[Mum and child are sitting on the floor together sorting coloured pencils]
Mum: You’ve got yellow, you’ve got blue, you’ve got pink. What other colour should we make a pile for?
Narrator: Learning comes in many shapes and sizes, and learning opportunities are everywhere. You can use everyday items in many different ways to help your child learn different things. When your child helps sort pencils, he can try sorting them by colour, size or shape.
Narrator: You can help your child to learn about words, ideas and concepts by playing together.
[Mum and child are sitting on the floor together playing with opposites cards]
Mum: What’s the opposite of open? You pick one. Good girl.
Narrator: If you've got memory cards or opposites cards, you can talk about the pictures on the cards as you play, and about what the word ‘opposite’ means.
Mum: Let’s pick another one. The opposite of high is.... ?
Mum: Good girl. You’re doing really well.
Narrator: If you don’t have a game, why not go on an adventure to find opposites around the house – hot and cold taps, inside and outside, upstairs and downstairs, upside down and right way up.
[Another mum and child sit on the floor drawing. Girl writes the letter A and draws a picture]
Mum: Good girl. Oh, beautiful darling.
Narrator: Children love to draw and write with pens, pencils, markers and crayons. Adding a scribble or a drawing to a birthday card or learning to write the letters of their name can be great fun. Playing like this helps children develop the fine motor skills they need for writing as they get older.
[Mum and child count coat hangers]
Narrator: Numbers and letters are everywhere, and it helps if you use them with your child in everyday life. When you are putting the clothes away, count the coat hangers with your child. This teaches her about connecting numbers with objects.
[Mum helps her daughter read a counting book]
Mum: Can you tell me how many frogs are on that page?
Mum: Good girl.
Narrator: When you're reading, point to the letters and numbers in the book. You can use the opportunity to talk about where else you see those letters and numbers. Are they on your letterbox or in your phone number? Which letter does your child’s name start with? By showing that numbers and letters are useful in the real world, you can start your child on the road to using them herself.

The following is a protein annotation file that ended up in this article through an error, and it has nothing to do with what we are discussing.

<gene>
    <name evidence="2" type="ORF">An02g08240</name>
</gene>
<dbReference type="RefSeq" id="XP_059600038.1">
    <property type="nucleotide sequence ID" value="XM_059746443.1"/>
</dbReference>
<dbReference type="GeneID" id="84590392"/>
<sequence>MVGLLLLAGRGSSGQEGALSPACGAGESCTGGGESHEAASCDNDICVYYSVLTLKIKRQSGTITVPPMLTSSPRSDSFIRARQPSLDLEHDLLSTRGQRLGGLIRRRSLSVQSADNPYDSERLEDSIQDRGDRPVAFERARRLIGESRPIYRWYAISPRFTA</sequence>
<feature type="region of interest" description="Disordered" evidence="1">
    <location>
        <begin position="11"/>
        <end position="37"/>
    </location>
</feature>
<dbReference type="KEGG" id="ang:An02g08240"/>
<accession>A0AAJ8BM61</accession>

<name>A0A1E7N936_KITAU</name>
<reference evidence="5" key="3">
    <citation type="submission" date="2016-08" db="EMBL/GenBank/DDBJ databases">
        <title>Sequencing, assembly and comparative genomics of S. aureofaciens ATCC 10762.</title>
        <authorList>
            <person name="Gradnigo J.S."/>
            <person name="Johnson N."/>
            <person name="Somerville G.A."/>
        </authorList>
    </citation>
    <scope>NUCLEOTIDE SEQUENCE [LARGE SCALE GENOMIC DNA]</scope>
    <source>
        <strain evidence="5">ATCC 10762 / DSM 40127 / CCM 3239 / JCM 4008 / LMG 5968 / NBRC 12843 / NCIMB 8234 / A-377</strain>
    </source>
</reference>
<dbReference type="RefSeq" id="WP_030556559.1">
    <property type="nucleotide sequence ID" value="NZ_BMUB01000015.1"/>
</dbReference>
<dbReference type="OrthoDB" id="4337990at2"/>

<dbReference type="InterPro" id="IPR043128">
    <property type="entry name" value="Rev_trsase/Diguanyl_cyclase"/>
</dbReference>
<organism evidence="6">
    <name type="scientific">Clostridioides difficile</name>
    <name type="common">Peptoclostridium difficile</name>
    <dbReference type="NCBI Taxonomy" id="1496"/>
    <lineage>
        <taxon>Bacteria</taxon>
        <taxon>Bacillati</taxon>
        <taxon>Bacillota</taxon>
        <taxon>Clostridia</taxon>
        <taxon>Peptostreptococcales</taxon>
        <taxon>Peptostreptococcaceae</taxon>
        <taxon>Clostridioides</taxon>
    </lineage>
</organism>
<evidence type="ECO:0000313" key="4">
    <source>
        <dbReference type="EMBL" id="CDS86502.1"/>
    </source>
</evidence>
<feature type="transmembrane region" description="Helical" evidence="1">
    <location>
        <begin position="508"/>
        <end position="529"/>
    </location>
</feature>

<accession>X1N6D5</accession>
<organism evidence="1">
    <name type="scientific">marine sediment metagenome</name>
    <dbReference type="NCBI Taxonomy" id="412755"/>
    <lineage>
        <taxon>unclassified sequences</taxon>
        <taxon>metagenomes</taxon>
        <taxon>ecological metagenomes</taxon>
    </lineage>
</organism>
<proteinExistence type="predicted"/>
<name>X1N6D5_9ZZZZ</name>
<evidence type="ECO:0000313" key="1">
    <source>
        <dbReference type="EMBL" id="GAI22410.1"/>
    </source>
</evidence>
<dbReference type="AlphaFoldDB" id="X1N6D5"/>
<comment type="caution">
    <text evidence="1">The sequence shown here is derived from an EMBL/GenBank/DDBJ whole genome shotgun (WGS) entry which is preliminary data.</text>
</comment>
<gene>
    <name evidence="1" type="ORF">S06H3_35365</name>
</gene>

Mum: Back again: 1, 2 ...
Mum: Good girl.
Narrator: If possible, it's good to have a box or bookshelf where your child can choose a book to read.
[Dad and daughter are sitting the couch. The girl picks a shape book from her own bookshelf and reads through the shapes]
Dad [reading the cover]: Shape book. Learn the shapes. [Points to a picture] What’s that one?
Dad: Good girl. What’s that one? The bed shape?
Dad: Remember? Rectangle.
Dad: That’s it, and this one?
Dad: Good girl.
[Mum and daughter read a book on the floor together]
Mum [reading]: ‘A big crab lives here.’ [To daughter] Where’s the crab? See the big crab. He’s looking at you.
Narrator: You can build your child’s vocabulary and imagination by describing the colours and characters in the books you read together, and talking about the meanings of new words.[Dad and daughter reading together. The girl picks a book from her bookshelf and gives to Dad]
Dad: Snow White and the 7 Dwarves.
Narrator: Your child will decide which are her favourite stories and can learn to tell the story as you turn the pages. This helps her learn to make the connection between the printed word and the parts of the story. These are important skills for learning to read as she gets older.
Dad [reading]: ‘She was living with the Prince at the big castle...’
Narrator: A lot of libraries have preschooler story time sessions. This will introduce your child to sitting in a group and listening.
[A family walks into the library together]
Mum [to the librarian]: Hi, excuse me? Do you have a section for 3-year-olds?
Narrator: The library might also have suggestions on good books for preschoolers that you can borrow. A love of books and reading is a lasting gift that you can give your child.
Librarian: A at that end, around to Z down there. So they’re in alphabetical order.
Mum: OK, thank you. Look kids, there’s the books; you can pick a book now.